Reading ALIA, or – that pile of reading material on my desk. Pt2

That pile is still little, but you should see what is in a large plastic crate at home! Not long ago, every time a colleague posted about an interesting or must-read paper, if it caught my eye, I printed it out. I’ve also kept required reading from school … I know I know!! 🙂

Romaniuk M and Haycock K, 2011. Designing and evaluating library leadership programs: improving performance and effectiveness. TALJ vol 60  no 1, pg29-40

There is a small pool of library leader candidates with the interest and capacity to fill these roles. This is a pressing issue since the numbers of retiring leaders in this sector is growing. There is some leadership training available (based on corporate models) but adequate evaluations of these programs are sorely lacking. Given the peculiar make-up of this profession (largely female introverts), tailoring leadership programs is a must as well as a long-term evaluation plans with specific outcome measurements. Leadership development programs resonate with change management in that leadership development implies behaviour change. My question is – are these two concepts considered together?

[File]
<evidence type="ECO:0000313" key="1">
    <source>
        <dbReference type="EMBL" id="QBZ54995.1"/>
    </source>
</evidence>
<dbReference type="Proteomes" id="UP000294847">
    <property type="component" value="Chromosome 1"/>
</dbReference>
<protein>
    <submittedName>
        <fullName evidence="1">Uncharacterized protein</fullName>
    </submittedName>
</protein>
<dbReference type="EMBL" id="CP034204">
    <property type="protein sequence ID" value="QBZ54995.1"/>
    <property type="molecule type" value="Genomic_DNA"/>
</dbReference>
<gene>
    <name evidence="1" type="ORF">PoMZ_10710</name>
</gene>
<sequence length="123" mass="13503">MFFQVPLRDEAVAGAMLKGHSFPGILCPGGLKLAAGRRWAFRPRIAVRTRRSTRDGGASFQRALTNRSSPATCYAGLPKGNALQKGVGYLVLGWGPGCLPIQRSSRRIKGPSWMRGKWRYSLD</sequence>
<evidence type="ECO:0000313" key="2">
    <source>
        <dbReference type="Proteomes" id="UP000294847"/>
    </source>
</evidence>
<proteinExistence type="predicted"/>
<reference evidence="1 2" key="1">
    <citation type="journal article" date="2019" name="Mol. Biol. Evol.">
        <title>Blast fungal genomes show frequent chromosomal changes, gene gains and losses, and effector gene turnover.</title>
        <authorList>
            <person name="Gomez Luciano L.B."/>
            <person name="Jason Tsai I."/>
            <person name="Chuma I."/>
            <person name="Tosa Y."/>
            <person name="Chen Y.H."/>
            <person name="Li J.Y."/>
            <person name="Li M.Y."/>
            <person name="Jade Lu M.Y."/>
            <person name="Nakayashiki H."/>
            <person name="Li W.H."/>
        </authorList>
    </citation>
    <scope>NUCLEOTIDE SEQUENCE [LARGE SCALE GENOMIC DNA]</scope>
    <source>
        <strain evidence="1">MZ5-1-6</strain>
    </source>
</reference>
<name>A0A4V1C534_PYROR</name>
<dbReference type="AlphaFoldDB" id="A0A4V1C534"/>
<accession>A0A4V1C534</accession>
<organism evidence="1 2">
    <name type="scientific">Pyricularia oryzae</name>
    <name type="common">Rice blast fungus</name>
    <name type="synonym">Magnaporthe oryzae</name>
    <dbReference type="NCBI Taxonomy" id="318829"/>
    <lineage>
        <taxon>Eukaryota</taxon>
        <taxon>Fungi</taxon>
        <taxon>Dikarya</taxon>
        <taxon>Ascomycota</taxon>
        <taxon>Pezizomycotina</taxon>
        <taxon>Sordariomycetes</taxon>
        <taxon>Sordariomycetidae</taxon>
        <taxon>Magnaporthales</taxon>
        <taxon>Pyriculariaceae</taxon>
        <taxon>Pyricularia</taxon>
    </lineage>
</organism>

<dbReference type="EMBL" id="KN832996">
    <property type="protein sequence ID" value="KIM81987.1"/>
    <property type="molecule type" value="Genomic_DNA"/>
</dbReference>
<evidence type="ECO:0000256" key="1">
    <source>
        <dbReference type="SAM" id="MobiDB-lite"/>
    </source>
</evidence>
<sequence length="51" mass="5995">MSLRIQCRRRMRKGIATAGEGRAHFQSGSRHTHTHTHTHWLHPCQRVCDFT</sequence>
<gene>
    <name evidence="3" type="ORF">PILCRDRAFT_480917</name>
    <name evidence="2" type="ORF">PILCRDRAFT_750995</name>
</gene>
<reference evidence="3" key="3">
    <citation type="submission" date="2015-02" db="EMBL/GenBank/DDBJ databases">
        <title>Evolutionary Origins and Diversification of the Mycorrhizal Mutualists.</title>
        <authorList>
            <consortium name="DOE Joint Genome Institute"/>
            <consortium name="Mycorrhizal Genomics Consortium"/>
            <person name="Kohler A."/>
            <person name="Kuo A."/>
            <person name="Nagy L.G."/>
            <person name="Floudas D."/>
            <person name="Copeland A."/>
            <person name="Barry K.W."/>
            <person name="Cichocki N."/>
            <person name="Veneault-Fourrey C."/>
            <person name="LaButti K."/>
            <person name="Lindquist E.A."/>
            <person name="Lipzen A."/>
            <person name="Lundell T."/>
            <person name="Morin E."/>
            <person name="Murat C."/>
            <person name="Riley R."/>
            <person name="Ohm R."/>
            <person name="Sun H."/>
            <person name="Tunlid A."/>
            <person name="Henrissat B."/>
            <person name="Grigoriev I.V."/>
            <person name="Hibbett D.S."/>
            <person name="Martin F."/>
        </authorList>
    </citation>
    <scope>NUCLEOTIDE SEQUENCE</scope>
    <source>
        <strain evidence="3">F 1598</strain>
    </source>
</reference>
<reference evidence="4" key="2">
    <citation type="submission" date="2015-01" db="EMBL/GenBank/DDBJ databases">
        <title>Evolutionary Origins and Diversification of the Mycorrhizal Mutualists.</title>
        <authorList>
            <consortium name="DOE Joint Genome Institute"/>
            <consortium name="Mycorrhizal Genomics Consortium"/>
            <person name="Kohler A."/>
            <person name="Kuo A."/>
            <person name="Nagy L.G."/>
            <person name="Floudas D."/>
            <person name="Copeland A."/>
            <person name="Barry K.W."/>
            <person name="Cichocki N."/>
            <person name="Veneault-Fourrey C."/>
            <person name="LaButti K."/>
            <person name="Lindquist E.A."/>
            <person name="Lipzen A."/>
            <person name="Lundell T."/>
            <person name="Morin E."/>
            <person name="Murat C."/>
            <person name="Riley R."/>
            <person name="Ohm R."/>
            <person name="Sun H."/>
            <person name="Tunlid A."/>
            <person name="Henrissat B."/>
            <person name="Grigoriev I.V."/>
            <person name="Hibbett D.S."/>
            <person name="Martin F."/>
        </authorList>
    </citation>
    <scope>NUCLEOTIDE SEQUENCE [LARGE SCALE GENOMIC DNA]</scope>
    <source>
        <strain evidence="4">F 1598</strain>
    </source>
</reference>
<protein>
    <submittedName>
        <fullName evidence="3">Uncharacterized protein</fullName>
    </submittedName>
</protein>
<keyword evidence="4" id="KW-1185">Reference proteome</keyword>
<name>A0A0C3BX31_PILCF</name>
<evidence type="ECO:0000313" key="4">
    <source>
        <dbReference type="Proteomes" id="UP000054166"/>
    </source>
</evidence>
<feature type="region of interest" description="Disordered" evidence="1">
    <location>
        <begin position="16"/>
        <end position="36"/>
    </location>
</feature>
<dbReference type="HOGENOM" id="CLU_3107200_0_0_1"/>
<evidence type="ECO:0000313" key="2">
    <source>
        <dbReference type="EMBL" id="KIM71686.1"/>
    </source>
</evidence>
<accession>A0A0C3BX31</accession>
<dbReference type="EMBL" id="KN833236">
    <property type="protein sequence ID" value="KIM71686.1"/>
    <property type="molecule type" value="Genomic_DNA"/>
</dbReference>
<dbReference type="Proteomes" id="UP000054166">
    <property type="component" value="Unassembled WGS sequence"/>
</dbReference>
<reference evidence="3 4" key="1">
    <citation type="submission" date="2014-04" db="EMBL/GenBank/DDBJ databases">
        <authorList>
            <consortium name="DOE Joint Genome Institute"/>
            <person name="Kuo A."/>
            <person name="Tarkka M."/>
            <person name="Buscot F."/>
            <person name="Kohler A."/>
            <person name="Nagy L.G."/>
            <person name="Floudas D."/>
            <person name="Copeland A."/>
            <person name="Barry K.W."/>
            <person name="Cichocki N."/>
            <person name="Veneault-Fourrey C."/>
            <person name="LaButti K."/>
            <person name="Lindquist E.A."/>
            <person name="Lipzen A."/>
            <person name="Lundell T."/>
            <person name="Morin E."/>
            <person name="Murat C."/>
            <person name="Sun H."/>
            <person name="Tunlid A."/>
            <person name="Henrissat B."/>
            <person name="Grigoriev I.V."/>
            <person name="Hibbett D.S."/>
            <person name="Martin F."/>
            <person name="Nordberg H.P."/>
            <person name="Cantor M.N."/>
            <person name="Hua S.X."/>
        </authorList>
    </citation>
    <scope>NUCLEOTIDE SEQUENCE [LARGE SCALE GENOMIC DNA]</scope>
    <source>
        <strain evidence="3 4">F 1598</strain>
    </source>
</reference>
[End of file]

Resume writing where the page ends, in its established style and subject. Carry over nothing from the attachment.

Hicks D, 2011. The practice of mentoring: reflecting on the critical aspects for leadership development. TALJ vol 60 no 1, pg66-74.

Deborah Hicks looks at the negative side of mentoring for leadership and the variety of pitfalls that can occur. Should you divide the mentoring from supervisory roles or retain the supervisor as mentor? This is not always the answer to reducing conflict as the mentor and supervisor can have different ideas as to what makes a good leader.  On the other hand, the supervisor has other employees to consider with the overarching responsibility to the organisation. If mentoring for leadership is totally divided from mentoring and supervision (ie – employee attending leadership training) this could interfere with the supervisors responsibilities.  Mentoring, as with all relationships, can be dysfunctional. The main dysfunctions occuring here have a common cause – power imbalance. Negative mentoring experiences can impact on the organisation: lack of trust in management, reduced team work, less desire to engage in organisation wide activities, staff turnover and absenteeism. With this in mind, Hicks points out that working within  guidelines for the mentoring relationship and establishing  reflective practice can make mentoring a positive experience.

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